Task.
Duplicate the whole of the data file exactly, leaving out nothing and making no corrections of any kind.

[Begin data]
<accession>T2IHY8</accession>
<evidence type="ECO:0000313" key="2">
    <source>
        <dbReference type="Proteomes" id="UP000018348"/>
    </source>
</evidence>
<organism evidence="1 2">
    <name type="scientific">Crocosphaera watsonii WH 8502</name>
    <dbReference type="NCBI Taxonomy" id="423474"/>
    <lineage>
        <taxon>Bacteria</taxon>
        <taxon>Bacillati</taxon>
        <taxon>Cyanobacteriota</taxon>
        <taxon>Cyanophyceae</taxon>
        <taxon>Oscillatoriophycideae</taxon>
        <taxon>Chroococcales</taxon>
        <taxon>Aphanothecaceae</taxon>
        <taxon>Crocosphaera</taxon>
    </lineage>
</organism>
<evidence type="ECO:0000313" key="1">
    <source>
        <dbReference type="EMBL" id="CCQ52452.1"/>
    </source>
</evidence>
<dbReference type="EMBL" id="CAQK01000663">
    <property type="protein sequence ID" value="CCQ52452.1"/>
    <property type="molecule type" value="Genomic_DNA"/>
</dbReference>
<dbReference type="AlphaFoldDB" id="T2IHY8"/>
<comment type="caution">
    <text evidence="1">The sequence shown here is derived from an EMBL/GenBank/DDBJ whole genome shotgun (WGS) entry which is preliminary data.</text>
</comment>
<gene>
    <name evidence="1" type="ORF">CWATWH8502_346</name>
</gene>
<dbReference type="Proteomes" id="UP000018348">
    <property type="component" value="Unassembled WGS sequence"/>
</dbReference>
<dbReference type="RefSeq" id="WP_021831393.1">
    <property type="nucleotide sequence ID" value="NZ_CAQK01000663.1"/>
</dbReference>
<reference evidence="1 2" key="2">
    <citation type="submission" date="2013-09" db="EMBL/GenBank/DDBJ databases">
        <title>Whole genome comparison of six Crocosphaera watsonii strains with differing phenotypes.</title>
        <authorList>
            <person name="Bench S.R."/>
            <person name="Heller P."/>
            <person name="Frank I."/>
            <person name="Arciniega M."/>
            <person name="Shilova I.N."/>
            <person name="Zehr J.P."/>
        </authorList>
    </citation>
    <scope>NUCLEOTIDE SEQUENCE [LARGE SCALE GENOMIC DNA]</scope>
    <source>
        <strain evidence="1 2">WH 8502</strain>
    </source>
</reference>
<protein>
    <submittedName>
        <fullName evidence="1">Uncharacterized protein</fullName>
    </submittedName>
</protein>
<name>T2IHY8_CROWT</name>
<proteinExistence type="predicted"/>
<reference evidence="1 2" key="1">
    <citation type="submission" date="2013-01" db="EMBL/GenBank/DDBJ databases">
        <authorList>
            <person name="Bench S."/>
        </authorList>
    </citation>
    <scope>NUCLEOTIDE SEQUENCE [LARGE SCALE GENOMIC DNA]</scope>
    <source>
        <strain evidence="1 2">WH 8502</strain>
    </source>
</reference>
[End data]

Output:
<accession>T2IHY8</accession>
<evidence type="ECO:0000313" key="2">
    <source>
        <dbReference type="Proteomes" id="UP000018348"/>
    </source>
</evidence>
<organism evidence="1 2">
    <name type="scientific">Crocosphaera watsonii WH 8502</name>
    <dbReference type="NCBI Taxonomy" id="423474"/>
    <lineage>
        <taxon>Bacteria</taxon>
        <taxon>Bacillati</taxon>
        <taxon>Cyanobacteriota</taxon>
        <taxon>Cyanophyceae</taxon>
        <taxon>Oscillatoriophycideae</taxon>
        <taxon>Chroococcales</taxon>
        <taxon>Aphanothecaceae</taxon>
        <taxon>Crocosphaera</taxon>
    </lineage>
</organism>
<evidence type="ECO:0000313" key="1">
    <source>
        <dbReference type="EMBL" id="CCQ52452.1"/>
    </source>
</evidence>
<dbReference type="EMBL" id="CAQK01000663">
    <property type="protein sequence ID" value="CCQ52452.1"/>
    <property type="molecule type" value="Genomic_DNA"/>
</dbReference>
<dbReference type="AlphaFoldDB" id="T2IHY8"/>
<comment type="caution">
    <text evidence="1">The sequence shown here is derived from an EMBL/GenBank/DDBJ whole genome shotgun (WGS) entry which is preliminary data.</text>
</comment>
<gene>
    <name evidence="1" type="ORF">CWATWH8502_346</name>
</gene>
<dbReference type="Proteomes" id="UP000018348">
    <property type="component" value="Unassembled WGS sequence"/>
</dbReference>
<dbReference type="RefSeq" id="WP_021831393.1">
    <property type="nucleotide sequence ID" value="NZ_CAQK01000663.1"/>
</dbReference>
<reference evidence="1 2" key="2">
    <citation type="submission" date="2013-09" db="EMBL/GenBank/DDBJ databases">
        <title>Whole genome comparison of six Crocosphaera watsonii strains with differing phenotypes.</title>
        <authorList>
            <person name="Bench S.R."/>
            <person name="Heller P."/>
            <person name="Frank I."/>
            <person name="Arciniega M."/>
            <person name="Shilova I.N."/>
            <person name="Zehr J.P."/>
        </authorList>
    </citation>
    <scope>NUCLEOTIDE SEQUENCE [LARGE SCALE GENOMIC DNA]</scope>
    <source>
        <strain evidence="1 2">WH 8502</strain>
    </source>
</reference>
<protein>
    <submittedName>
        <fullName evidence="1">Uncharacterized protein</fullName>
    </submittedName>
</protein>
<name>T2IHY8_CROWT</name>
<proteinExistence type="predicted"/>
<reference evidence="1 2" key="1">
    <citation type="submission" date="2013-01" db="EMBL/GenBank/DDBJ databases">
        <authorList>
            <person name="Bench S."/>
        </authorList>
    </citation>
    <scope>NUCLEOTIDE SEQUENCE [LARGE SCALE GENOMIC DNA]</scope>
    <source>
        <strain evidence="1 2">WH 8502</strain>
    </source>
</reference>